This review is based on all 9 episodes of Stranger Things 2.
Upon opening, we find ourselves in the middle of a heist. This isn’t Stranger Things as we know it, but we’ll go for the ride. Sure, it’s still the 80’s, but a car chase seems a bit diminutive compared to the class of season 1, the flash in the pan that caught everyone off guard and steadily built a following.
Then, it happens; we’re suddenly thrown back into the intrigue and horror that made the first batch of episodes so entertaining, and we’re hooked once more as soon as that initial title music starts playing. Stranger Things 2 kicks off with a bang, but doesn’t necessarily run with it.
At the starts, we are brought back into the world of Hawkins. It is a year since the events of last season, and everyone is dealing with the aftershock in their own way. Some are in denial, some have accepted the outcome. Others are dealing with the stress that it brought in varying degrees, from PTSD (a new term in 1980’s America) to detective work to find out what really went on.
And as we are gradually brought back into the universe that served us so well when thrust upon us in July 2016, there is an overwhelming sense of foreboding. Maybe we haven’t seen the worse of what the Duffer Brothers have to offer just yet. And if you’ve seen the trailers for season 2, you’ll know fun well that we can expect something a bit more grandiose.
As with the first season, the main players here are the kids. To be clear, the adults are fantastic once more; Winona Ryder as the near grieving mother Joyce Byers, who just wants her child to be safe after the trauma of last season, is as good as ever, while David Harbour as Chief of Police Jim Hopper walks with a sense of responsibility for the actions of last season. We have already seen his back story, and he continues on his path of redemption here, though not in a way you might expect, at least from the off set.
But no, the kids are once more in the spotlight; the Duffer Brothers have really lucked out with the actors that they’ve got. Albeit last time out Mike (Finn Wolfhard) was the emotional totem of the series, that mantle has been passed to Will (Noah Schnapp). Having spent most of last season in the Upside Down, Will is now dealing with the fallout and what that means for him.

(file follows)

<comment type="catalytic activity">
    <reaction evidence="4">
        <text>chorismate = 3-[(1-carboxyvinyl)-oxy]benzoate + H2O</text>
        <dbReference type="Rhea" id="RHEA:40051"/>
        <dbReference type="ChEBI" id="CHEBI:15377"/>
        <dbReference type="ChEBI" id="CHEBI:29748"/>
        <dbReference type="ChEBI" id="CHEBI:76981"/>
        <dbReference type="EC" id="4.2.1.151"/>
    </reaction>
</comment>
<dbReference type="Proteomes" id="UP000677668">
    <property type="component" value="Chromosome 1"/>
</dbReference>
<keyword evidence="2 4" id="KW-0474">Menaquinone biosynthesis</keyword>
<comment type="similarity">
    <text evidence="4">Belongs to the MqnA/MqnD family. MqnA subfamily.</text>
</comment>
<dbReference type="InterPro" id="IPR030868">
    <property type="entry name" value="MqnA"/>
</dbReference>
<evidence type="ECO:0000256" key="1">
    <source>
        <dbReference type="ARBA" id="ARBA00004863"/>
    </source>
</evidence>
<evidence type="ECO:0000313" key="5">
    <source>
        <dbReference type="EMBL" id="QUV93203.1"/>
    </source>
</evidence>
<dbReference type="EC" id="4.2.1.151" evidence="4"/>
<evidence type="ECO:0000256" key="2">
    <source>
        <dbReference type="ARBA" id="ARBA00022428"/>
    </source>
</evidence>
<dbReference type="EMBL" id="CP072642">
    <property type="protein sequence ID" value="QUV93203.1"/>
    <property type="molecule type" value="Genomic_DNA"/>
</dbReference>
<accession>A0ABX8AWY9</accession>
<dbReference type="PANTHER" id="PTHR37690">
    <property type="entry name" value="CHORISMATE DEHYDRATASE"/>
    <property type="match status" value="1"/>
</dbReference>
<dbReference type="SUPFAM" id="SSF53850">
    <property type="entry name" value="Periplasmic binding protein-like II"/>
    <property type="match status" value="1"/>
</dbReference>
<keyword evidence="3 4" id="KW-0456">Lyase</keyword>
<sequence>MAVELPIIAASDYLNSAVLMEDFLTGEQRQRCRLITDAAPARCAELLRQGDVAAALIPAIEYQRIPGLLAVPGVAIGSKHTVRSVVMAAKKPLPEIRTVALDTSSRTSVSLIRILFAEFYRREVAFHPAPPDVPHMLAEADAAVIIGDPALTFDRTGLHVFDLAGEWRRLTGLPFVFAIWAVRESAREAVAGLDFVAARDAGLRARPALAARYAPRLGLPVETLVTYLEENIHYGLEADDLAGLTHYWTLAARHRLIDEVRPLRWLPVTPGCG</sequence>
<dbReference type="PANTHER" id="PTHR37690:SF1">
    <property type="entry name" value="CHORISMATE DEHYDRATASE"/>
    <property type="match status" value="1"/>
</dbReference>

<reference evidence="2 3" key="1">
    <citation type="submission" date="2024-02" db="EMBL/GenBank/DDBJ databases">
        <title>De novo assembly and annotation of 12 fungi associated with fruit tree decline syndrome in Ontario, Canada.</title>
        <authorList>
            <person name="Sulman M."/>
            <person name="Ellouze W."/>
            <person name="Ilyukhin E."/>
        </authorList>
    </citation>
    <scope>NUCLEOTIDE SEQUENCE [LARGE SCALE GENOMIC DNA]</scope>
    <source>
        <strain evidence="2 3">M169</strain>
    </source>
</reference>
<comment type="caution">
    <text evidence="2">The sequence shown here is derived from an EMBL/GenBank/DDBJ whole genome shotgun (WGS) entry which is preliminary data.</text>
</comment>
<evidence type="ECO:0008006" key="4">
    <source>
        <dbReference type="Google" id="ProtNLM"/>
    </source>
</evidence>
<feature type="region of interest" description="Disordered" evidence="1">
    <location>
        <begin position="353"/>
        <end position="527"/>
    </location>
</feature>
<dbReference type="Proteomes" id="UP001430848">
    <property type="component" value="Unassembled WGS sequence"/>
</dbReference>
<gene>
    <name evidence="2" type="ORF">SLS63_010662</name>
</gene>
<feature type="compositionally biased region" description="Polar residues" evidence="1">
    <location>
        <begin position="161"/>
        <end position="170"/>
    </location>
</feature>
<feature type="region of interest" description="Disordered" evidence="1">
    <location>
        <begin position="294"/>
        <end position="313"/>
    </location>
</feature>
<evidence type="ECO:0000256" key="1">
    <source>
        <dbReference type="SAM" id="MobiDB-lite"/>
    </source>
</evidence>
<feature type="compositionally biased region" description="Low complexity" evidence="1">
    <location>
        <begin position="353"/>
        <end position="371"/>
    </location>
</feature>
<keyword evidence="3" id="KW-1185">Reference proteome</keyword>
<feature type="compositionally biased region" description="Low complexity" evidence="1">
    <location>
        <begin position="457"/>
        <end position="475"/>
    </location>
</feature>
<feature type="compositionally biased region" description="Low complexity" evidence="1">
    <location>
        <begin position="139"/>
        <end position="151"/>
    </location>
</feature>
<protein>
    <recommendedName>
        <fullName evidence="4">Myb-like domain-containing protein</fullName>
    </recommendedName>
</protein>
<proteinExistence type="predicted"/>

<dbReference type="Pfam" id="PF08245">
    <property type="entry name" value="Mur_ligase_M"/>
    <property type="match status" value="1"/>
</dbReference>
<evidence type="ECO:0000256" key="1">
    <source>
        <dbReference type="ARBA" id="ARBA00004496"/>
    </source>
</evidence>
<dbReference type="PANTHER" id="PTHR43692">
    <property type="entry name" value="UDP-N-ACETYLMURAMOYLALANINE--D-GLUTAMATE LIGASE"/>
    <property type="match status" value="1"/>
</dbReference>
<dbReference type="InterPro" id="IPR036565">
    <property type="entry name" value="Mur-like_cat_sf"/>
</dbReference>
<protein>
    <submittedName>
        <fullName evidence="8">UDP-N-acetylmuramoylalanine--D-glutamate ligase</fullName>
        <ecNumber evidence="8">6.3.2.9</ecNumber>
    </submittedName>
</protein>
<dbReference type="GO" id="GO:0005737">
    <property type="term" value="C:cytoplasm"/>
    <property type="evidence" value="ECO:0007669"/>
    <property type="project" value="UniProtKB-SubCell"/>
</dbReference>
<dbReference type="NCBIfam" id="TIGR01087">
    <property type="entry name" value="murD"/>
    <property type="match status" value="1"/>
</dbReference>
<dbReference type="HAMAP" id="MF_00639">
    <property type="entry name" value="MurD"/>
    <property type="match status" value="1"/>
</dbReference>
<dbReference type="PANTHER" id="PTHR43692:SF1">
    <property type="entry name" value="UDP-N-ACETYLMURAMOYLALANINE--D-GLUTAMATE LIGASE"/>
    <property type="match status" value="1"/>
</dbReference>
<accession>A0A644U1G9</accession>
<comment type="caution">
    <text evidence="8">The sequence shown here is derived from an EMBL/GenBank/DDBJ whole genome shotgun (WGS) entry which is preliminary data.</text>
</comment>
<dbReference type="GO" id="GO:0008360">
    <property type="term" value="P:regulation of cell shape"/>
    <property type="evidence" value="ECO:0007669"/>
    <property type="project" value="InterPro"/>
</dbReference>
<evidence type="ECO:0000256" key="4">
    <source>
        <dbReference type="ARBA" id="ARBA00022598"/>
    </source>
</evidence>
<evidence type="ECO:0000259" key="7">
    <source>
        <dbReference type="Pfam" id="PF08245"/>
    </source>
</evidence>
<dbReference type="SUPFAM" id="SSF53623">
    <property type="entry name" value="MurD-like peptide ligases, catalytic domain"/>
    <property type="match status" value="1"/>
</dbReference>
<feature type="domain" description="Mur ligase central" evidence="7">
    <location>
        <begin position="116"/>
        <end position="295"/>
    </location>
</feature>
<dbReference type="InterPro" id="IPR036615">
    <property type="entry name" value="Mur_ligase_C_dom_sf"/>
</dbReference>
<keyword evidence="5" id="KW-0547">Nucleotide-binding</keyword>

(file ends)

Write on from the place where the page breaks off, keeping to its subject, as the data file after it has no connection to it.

Not only is he trying to live his life while having his mother, or brother Jonathan, watching over him at all times, he also has school bullies (because kids are the worst) and weekly trips to a lab to speak to a doctor about the episodes he’s having. Also, at the end of season one, he coughs up a slug-like creature, and that just isn’t good for your health.
While Will is the beacon of the series, his friends too get fleshed out a bit more. Lucas and Dustin, who both shone in the first season are given much more to do this time round. With Lucas (Caleb McLaughlin) we get an inside into his family life, while Dustin forms an unlikely bond this time out. Such a likeable and lovable character in the first season, Dustin (Gaten Matarazzo) makes a choice early on which will divide fans, a great move from the writers to wring something new from the character.
As mentioned, Mike does get set aside a bit more than we’d like, but maybe that’s part of the character; he’s still reeling from the loss of Eleven (Millie Bobby Brown) at the end of the last episode we enjoyed. Which nicely seaways to our favourite psychokinetic preteen, who finds herself in an unexpected situation when first introduced.
There are a few new characters introduced; Joyce is now dating Bob Newby (Sean Astin), the most real and down to earth character you could expect for a show like Stranger Things. Indeed, at one point when Joyce says that hers “isn’t a normal family”, Bob replies with “it could be”. He’s a sweet guy who’s just trying to do the right thing, amongst all the crazy stuff that has happened before his arrival. We also meet a new school bully, Billy, and his sister Max, a tomboy who the foursome take to; some more than others.
Without going too much into the plot, as much of what happens after episode 5 leans int spoiler territory, it’s important to know that each episode has it’s own bang, and it’s own pace. There’s still so much to take in from this universe, that you’re nearly better off not to binge watch it. I know that’s going to be tough, but Stranger Things 2 deserves your utmost attention, and you deserve to enjoy it for everything it is.
As a comparison, which is what everyone will do, the big question is; how does it measure up against season 1? It’s tough to say. It certainly carries the atmosphere, the themes, the music of season one. It has it’s fair share of tear jerking moments, it’s scares, its laugh out loud moments just like season one did. But it’s still tough to draw a comparison, because to compare is to take away from both.
Season one probably edges it for one reason only; the surprise. When Stranger Things first hit, it seemed to come out of nowhere. A little talked about venture from brothers we hadn’t heard about. And it blew everyone away. Here, it’s different. There’s the hype, the anticipation, the waiting game that we’ve all played since season 2 was announced.
But rest assured, Stranger Things 2 certainly lives up to the hype, it was worth the wait. With plenty to chew on over these 9 episodes, new stories told and some fleshed out even more, we are ultimately left with more questions to ponder after visiting Hawkins in October, 1984. Make sure you come along for the ride.
Stranger Things is streaming on Netflix worldwide from October 27th